I only hope that my Pest page stands as a testament to the legacy Pest leaves behind. I wish they had left a more indelible mark on the Black Metal scene and I'm sure they have in their own country, but Pest seriously deserve far more worldwide acclaim for their work. I hear very few mention their name in my country and it was someone outside of this country that brought them to my attention! I will do my best to spread the word as best I can. The blight might be over, but Pest's mark will live on forever, just like the original plague!
Ketzer Records, 2009
Genre: Black Metal
1. Tenebris Obortis
3. Ewiges Grav
7. Schnee und Eis
9. Riding the Storms
10. Entering Forest
It's been a while since we've heard a full-length from the mighty Pest and after "Vado Mori" I was certainly looking forward to more. In the interim they released a mini-LP, so they sort of stuck with their release schedule of putting out material every couple of years. If you were impressed with "Vado Mori" you'll be doubly so with "Tenebris Obortis", because Pest return with yet another immense release. It's a shame that this band isn't nearly as well known as they should be, because they compose some of more fine Black Metal out there.
"Tenebris Obortis" sort of picks up where "Vado Mori" leaves off, but I feel like this is a far more mature effort in many ways. The arrangements and writing feel far more contemplative than ever before. Songs like "Wasteland" border into a more atmospheric presence, which is a little different for Pest. "Tenebris Obortis" keeps a wonderful balance between aggression and slower darker pieces, I think. Where "Vado Mori" was more of a no holds barred experience, "Tenebris Obortis", brings us a far more complete Pest experience. Pest really does manage to keep getting stronger and stronger with every release they bring us. It's an impressive feat to not get locked into a particular sound that works. The booklet interior for pictures seems like a blend of war and wonderful pictures of nature that you would find on album covers for the latest Atmospheric Black Metal bands. Pest definitely build a lot more cold and icy riffing into "Tenbris Obortis", which creates more of a drone feel at times. "Vado Mori" relied a lot more on hard hitting and catchier rhythms, but "Tenebris Obortis" works on blending a slight edge into a darker atmosphere. To make this even more worthwhile the album closes with the epic "Entering Forest", which is simply incredible!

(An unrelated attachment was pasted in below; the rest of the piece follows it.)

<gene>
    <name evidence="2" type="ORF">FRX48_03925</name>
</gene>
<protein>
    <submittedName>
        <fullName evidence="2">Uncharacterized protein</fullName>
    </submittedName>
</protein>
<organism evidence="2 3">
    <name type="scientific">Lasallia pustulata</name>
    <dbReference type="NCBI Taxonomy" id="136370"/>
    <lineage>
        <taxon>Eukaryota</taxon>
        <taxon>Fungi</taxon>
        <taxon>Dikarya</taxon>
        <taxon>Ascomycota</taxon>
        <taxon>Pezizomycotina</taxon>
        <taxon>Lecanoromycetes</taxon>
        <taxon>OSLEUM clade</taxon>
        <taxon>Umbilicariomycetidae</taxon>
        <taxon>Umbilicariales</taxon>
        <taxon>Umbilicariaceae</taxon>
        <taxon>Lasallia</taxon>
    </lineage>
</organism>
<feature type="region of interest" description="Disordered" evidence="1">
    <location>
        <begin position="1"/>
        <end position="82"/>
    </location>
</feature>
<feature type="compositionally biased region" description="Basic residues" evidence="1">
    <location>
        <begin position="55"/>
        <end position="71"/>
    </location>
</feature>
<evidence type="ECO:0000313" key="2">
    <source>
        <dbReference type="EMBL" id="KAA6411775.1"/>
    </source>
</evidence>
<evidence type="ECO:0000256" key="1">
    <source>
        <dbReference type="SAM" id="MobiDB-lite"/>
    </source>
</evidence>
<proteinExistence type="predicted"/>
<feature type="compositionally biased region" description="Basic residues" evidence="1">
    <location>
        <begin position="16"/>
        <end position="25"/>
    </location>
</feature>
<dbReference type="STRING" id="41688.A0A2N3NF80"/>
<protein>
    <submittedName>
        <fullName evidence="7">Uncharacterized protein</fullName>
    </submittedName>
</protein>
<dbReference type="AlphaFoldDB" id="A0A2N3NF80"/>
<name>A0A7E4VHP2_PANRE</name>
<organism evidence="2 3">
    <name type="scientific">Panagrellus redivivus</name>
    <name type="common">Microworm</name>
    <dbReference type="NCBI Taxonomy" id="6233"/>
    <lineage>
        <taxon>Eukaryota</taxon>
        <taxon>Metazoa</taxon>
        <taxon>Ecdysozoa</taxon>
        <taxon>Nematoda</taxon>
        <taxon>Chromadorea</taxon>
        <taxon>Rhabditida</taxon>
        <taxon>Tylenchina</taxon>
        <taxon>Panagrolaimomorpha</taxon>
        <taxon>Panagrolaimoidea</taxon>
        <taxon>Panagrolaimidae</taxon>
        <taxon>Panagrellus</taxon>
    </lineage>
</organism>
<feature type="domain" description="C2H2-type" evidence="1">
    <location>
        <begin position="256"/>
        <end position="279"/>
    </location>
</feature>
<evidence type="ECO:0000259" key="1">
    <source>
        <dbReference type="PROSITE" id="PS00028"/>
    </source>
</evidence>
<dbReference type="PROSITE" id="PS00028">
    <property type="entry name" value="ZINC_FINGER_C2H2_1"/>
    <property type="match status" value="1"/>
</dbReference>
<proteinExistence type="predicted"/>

If you're already a Pest fan you certainly won't be disappointed with this release, bit if you haven't checked out Pest by now, it's high time that happened. "Tenebris Obortis" is a great album and just as good as "Vado Mori", but for very different reasons. Pest's ability to bring us different albums that blend different levels of magnificence is one of the reasons I'll keep coming back for more from them.
Bird of Ill Omen Recordings, 2007
Genre: Black Metal
1. Es lebe der Tod
2. Am Ende des Weges
Despite being recorded back in 2005, this material finally sees the light of day on 12" vinyl! It's a beautiful piece and even though you can't see it in the above photo, the Pest logo is embossed over the cover. It's very subtle, but it was a very cool thing to notice when I took the vinyl out of the mail. It comes with a poster inside which has the lyrics published on the back... so it's not something I'll be hanging up in the end. I'm sure this EP is limited to some amount, but there is no mention of limitation on the release.
This features new songs and a re-recording of "Am Ende des Weges" from the "Ära" days. That was one of my favorite songs at that album, so I'm not going to complain about it being featured here with an upgrade to the sound. This is actually a pretty hard hitting EP for Pest. Most of the songs are really fast and brutal sounding Black Metal. They seem to draw a lot more out of Thrash structured style to create that intensity and the majestic patterns we find in a lot of their albums are not as present on this collection of songs. "Inferno" is where we hear some of that intensity take a step back in favor of a more atmospheric feeling. It's the only track on here like that, so in some ways it felt out of place when it came on, but then with the outro "Decay" it sort of transitioned a lot better than if they had just kept the brutality going the whole time. The song "Pest" has moments that sit in between the majestic styling and the intense songs, so it's a good transition piece in that regard. "Decay" is a bit of a different song, it's nearly five minutes in length, but feels more like an outro piece with distorted guitar and piano. It actually sounds pretty good and I'm surprised they didn't make more material like this in retrospect.